Sunday, November 22, 2009

115. 13 1/2 by Navada Barr

I love the Anna Pigeon mystery series that Barr writes which all take plae in National Parks.  Anna is such a great character and I love learning more about the parks.  I was excited to read this book which is a departure from the other series. 

I would call 13 1/2 a psychological thriller rather than a mystery.  There are flashbacks in the lives of the two main characters:  Dylan, who is sent to prison at the age of 11 for killing his parents and baby sister, and Polly, who runs away from her abusive mother after her stepfather attempts to sexually abuse her.  The details of the family murder are pretty brutal and so is Polly's life before she leaves home.  Of course, the book has a twist.  I figured that  part out quite quickly, but I'm not sure that the author was trying to keep it a big mystery.  The true suspense comes form wondering if the characters in the book will figure everything out before history repeats itself.  Barr does an incredible job in keeping the reader on the edge of her seat as the final drama unfolds.
Rating:  4


  1. I am also a fan of the Anna Pigeon books. I was wondering if this one would be as good. Your review lets me know to give it a try. Thanks!

  2. This looks good. The cover catches me and your review here just adds to it. :)

  3. 11? Wow. That's pretty horrific. I don't know that much about the legal system but could he be tried as an adult at that age?

  4. I was not aware that this series existed, which makes me feel like an ill-informed chump. I'll have to look for that one as I do enjoy my psychological thrillers. Thanks for the heads up.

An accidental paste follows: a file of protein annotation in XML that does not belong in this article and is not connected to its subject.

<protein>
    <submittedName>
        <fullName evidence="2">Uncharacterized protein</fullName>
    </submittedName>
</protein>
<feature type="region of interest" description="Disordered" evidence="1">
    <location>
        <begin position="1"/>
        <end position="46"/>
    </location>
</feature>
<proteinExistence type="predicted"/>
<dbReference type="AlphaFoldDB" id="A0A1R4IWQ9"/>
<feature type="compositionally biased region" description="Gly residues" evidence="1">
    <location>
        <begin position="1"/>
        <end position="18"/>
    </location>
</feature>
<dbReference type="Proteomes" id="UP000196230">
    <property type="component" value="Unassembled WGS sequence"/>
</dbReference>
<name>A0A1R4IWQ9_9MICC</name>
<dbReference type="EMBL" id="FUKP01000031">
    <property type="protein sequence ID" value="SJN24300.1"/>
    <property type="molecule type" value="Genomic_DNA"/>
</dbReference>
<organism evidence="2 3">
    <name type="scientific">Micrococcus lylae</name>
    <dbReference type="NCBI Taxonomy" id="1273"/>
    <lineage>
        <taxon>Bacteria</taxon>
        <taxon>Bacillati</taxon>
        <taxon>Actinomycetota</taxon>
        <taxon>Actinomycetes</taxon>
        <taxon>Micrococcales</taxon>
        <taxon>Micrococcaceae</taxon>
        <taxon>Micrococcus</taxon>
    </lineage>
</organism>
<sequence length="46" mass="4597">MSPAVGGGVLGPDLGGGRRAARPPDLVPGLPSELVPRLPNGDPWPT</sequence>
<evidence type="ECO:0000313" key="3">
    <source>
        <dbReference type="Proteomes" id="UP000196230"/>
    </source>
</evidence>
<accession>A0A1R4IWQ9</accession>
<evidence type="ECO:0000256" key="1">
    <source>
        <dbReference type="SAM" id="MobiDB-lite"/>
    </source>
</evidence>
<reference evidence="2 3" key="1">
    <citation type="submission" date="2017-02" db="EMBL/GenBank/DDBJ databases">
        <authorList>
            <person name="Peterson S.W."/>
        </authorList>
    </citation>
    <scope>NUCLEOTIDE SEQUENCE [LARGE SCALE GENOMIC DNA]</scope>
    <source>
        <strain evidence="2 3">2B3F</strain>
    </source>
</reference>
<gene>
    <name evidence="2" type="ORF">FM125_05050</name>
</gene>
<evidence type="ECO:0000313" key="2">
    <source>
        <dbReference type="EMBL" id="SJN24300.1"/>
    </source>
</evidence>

I just finished the latest Spenser novel ("The Professional") which was a typical Spenser, and enjoyable. And I'm reading a non-fiction book on what happens after someone wins the Novel Prize, "Reindeer with King Gustaf. I had no idea the process and the awards ceremony is so elaborate, with just scads of details. It's written by Anita Laughlin, whose husband won in 1998, and it's written from her point of view. We go with her to all the ceremonies along the way, including the ceremony, banquet, dinner with the King of Sweden and other official events. Boy does she have an eye for detail! And it also showcases to an extent the author's marriage -- she minimizes distractions to allow him to focus on the work that won him the prize (math -- not something happening in our house!). So the book also is about the balancing act and the low in their long marriage. Interesting book all the way around.

  5. I'm looking forward to reading this one sometime. I love her Anna Pigeon books too!